Avid outdoorsman and underwater photographer, Barry Brown has spent the last 12 years documenting life above and below water in Curacao, Netherlands Antilles. He is currently working with the Smithsonian Institution documenting new Caribbean deep-water species and building a one of a kind database. His underwater images can regularly be seen in Sport Diver, Scuba Diver and on the Ikelite website. His image of a "Collage of Corals" seen under blue-light at night recently placed in the TOP 10 images for the 2014 NANPA (North American Nature Photographers Association) photo contest.


Jul 22, 09     Comments Off on Stranded Pilot Whale in Curacao
Pilot Whale stranding

Pilot Whale stranding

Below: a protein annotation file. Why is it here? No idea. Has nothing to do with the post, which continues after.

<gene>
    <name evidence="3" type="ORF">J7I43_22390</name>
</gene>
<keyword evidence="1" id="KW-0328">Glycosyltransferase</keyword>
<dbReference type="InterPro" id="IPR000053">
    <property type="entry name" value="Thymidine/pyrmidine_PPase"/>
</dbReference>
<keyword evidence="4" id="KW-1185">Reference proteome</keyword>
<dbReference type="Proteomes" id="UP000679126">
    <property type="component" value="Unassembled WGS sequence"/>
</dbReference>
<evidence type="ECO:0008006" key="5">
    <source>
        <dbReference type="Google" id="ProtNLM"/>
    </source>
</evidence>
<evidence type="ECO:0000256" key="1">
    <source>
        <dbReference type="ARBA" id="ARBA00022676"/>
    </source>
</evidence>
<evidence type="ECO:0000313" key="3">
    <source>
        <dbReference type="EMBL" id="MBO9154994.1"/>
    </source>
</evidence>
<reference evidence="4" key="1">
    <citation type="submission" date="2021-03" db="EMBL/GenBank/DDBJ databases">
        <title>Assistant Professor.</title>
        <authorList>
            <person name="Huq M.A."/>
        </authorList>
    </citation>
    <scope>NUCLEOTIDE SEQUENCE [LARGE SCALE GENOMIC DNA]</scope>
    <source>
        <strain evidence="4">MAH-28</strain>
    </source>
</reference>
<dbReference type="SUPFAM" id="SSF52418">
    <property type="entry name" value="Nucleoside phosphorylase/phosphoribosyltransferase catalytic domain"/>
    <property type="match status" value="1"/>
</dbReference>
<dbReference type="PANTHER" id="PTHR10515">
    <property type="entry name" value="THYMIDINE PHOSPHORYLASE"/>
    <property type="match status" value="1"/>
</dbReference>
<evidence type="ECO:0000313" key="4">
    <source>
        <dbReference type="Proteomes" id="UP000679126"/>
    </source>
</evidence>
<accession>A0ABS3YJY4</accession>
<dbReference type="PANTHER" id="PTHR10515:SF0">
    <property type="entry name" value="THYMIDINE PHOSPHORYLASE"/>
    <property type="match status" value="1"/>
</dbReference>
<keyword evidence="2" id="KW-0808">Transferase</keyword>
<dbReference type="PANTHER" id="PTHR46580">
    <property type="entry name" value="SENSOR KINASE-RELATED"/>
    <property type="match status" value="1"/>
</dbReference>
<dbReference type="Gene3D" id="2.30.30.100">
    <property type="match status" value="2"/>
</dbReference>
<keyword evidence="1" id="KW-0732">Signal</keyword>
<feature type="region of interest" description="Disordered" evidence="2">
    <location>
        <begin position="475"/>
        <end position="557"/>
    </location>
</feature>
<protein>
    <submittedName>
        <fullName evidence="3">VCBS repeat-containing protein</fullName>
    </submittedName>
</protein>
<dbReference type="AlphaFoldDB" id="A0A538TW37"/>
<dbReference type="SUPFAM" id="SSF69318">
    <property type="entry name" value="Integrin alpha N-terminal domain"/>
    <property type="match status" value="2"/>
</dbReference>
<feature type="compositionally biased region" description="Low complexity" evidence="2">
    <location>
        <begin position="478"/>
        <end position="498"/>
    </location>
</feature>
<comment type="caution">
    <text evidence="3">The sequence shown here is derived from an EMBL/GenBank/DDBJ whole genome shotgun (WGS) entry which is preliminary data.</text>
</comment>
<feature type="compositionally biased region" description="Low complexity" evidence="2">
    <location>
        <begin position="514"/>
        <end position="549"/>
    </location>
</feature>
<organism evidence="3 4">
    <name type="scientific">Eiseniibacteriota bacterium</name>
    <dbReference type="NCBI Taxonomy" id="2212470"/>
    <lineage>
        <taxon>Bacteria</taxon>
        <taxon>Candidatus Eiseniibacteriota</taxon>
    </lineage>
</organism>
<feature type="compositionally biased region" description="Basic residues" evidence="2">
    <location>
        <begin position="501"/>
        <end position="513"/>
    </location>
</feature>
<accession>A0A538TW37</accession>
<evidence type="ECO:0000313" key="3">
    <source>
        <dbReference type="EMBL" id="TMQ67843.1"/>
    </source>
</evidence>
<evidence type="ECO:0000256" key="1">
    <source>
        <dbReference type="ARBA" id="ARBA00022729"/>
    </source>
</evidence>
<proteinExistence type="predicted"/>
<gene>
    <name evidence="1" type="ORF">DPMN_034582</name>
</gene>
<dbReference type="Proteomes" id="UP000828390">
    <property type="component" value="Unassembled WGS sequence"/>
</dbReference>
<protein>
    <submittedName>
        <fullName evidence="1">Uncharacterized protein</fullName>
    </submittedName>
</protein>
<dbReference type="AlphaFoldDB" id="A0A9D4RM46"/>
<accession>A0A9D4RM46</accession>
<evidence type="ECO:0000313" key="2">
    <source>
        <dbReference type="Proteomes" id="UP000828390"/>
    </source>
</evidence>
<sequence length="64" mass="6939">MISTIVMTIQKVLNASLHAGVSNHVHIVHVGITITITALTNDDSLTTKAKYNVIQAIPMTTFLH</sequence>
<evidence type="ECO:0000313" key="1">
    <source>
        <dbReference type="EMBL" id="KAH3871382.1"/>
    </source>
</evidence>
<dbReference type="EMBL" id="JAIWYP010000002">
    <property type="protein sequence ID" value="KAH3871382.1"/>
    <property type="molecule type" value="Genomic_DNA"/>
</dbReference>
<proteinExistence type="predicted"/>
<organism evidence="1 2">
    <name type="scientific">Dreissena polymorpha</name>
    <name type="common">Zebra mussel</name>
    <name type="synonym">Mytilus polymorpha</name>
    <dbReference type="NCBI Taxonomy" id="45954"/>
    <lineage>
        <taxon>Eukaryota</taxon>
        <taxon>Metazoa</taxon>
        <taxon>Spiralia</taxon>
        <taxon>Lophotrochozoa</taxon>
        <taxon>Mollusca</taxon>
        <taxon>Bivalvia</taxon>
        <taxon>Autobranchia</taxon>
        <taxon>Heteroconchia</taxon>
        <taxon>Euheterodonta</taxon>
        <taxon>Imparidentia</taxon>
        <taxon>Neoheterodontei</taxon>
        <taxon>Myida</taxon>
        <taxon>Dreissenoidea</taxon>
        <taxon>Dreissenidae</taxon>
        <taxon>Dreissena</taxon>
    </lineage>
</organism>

Hello everyone, Aimee here.  This is one of the few times I have even sat down at the computer for the last week.  This is what Emily and I have been up to!  Last Tuesday (during Barry’s operation) the aquarium received a call that there was a stranded pilot whale in the Jan Thiel/Zanzibar area.  So, George (the only man in the photo) drove the boat over to check out the situation. We did not know if it was dead or alive, injured or sick, young or old.  The Curacao Sea Aquarium/Dolphin Academy recently established the Southern Caribbean Cetacean Network (SCCN) and George is the head of it.  It has been made for just this type of situation.  So, we got our first opportunity to set the wheel in motion.  Wow, what a start!  George was able to tell pretty quick that it was a juvenile and that it did not have any big injuries and was very, very thin.  It was nightfall so we decided to get there bright and early in the morning with an entire emergency team.  The next morning we were able to catch him and get a real close look to see what we were up against.  The number one problem was that he was extremely dehydrated and emaciated.  He was just too weak and tired to swim on his own.  This species is one that runs in groups of 5-20 normally, so a lone animal would not be able to survive for long.  We have no idea where his group is.  That is just a missing piece of our puzzle.  So, our plan was to give him fluids (fresh water: whales and dolphins don’t drink salt water, they get fresh water from the fish that they eat), take some blood and get him some antibiotics.  We had to support him (we found out days later it was a him), by standing in the water for hour after hour.  It only took a short time for us to realize that he was too large for us do hold on our own and then Bam, we saw a momma on the beach with her little one playing with a noodle!  Yea!  We asked if we could use it and she gladly let us have it.  So, now our most useful tool for whale rescue seems to be noodles!  Who knew?  Well you can see it takes quite a few of us to hold him and in this photo we are actually swimming with him, that’s why you see some faces working hard.  Our co-worker Marcus took this great photo.  This guy has been everywhere and I think the first days spent as much time in waist deep water as we did!  Emily is on the left behind George, and I am on the right up front (just where my momma would want me: NOT),  and the others are the girls on my team and several from CDTC also.  You cannot believe the hard work and dedication that has been shown by so many over the last week.  After about 2 solid days of continuously holding him and giving him fluids, meds and food, he has gotten stronger and is doing just great!  He is responding well to all our treatments and is now putting on weight. He no longer just lays there and George is able to sit on a surfboard and feed him from the water with the whale swimming around.  We have a huge pen we made so he is in a type of netted pool.  For anyone more interested you should check out http://www.sccnetwork.org/page/38/VolunteersSay this is an article I wrote for the network giving a bit more details plus there are some more photos.  We have received huge support from the island of Curacao and appreciate all those working so hard.  Well, this girl is tired and Emily and I have night watch tonight from 3-6 am, so I am off to bed!  Just another day in paradise!



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